Attendees at the 9th Annual Great Lakes Restoration Conference in Milwaukee were treated to one of the most inspiring speeches in the event’s history.
Will Allen, the founder and CEO of a Milwaukee-based nonprofit organization called Growing Power, gave a rousing speech about his crusade to develop community food systems that provide healthy, high-quality and affordable food for all.
Allen is a national leader in urban farming and his organization has taught tens of thousands of people in communities around the world how to growth their own food. Allen wants to eliminate so-called “food deserts” — urban areas that have no grocery stores, where residents get much of their food from party stores and fast food restaurants.
“We don’t have a just food system in this country, so we need to make sure everyone has access to the same food,” Allen told about 400 people at the conference. “The good food movement is a revolution.”
Clad in a golf shirt and baseball cap bearing the logo of his alma mater, the University of Miami, Allen didn’t discuss the myriad environmental threats facing the Great Lakes or what could or should be done to heal the lakes. Rather, he served up a heavy dose of motivation for conservation leaders, government officials and volunteers working restore a massive ecosystem that humans have abused for more than a century.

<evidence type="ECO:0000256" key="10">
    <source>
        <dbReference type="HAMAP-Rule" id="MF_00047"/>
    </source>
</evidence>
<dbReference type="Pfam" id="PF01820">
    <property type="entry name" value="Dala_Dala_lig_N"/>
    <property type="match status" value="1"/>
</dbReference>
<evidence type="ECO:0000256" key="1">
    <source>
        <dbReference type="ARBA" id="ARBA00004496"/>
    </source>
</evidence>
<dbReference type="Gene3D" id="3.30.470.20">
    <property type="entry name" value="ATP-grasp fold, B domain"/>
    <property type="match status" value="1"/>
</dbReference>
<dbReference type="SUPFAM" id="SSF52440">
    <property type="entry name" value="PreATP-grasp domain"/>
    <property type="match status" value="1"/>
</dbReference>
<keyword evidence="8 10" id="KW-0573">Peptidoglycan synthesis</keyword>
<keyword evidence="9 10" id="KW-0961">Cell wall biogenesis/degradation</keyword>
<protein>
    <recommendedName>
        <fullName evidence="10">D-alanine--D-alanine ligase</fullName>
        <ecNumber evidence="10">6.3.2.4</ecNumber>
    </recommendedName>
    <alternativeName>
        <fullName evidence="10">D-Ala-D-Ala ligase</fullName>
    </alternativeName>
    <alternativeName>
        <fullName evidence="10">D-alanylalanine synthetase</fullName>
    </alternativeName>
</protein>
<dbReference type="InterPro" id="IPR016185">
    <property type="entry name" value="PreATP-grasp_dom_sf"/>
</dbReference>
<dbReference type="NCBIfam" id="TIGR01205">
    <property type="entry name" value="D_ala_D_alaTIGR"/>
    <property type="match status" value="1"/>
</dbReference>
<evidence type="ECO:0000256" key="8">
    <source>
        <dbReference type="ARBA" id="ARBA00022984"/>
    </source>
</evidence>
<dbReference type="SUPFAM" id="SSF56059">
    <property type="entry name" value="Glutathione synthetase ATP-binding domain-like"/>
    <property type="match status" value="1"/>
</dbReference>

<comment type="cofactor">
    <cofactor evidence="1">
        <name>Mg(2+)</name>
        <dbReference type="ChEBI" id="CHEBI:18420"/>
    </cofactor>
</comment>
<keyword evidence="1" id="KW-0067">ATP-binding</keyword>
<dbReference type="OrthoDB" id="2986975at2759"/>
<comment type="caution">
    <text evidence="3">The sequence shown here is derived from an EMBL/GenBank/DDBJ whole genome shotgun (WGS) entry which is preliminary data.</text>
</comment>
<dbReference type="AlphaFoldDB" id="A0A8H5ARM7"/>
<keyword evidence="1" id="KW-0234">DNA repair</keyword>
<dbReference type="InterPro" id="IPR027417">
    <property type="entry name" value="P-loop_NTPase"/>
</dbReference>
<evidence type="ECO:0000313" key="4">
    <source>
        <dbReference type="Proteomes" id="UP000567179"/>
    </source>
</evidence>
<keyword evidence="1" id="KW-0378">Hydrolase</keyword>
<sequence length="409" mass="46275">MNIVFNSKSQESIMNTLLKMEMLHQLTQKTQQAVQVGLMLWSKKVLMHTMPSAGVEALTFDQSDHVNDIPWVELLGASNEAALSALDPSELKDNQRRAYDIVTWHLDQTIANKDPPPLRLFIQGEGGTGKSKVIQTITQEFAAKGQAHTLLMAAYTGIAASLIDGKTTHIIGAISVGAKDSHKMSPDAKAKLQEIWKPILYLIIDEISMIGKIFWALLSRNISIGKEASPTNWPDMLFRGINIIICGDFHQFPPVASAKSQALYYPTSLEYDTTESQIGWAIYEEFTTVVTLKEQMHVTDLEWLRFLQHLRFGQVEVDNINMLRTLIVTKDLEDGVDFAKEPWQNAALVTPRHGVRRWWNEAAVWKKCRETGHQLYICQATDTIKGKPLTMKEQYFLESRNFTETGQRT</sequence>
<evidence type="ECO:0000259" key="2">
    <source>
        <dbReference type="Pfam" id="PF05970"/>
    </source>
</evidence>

The former professional basketball player and MacArthur Genius Grant recipient started Growing Power in 1993. Allen began by turning food waste and worm casings into fertile topsoil, which he then used to start small farms in gang-infested neighborhoods, on abandoned urban properties and empty parking lots, at schools, businesses, fire stations and, in one case, at a cemetery.
“We’re finding the most unlikely places to grow food,” Allen said. “The type of farming we do is a very artistic.”
Since its formation, Allen’s organization has created 140 jobs, taught children and adults in several countries how to grow healthy food, and connected people with the land. Growing Power now produces more than one million pounds of topsoil annually, as well as hundreds of thousands of pounds of assorted vegetables, lake perch and tilapia.
“Kids are learning where their food comes from,” Allen said. “It doesn’t come from McDonald’s or the grocery store — it comes from Mother Earth.”
Growing healthy food in a sustainable manner requires less energy and water, and causes less soil and water pollution, Allen said. Perhaps most importantly, community food systems empower people and provide hope for individuals and communities in crisis.
That’s precisely what Allen’s speech did for many conservation leaders at the Great Lakes Restoration Conference: He empowered people striving to restore an ecosystem that’s in crisis.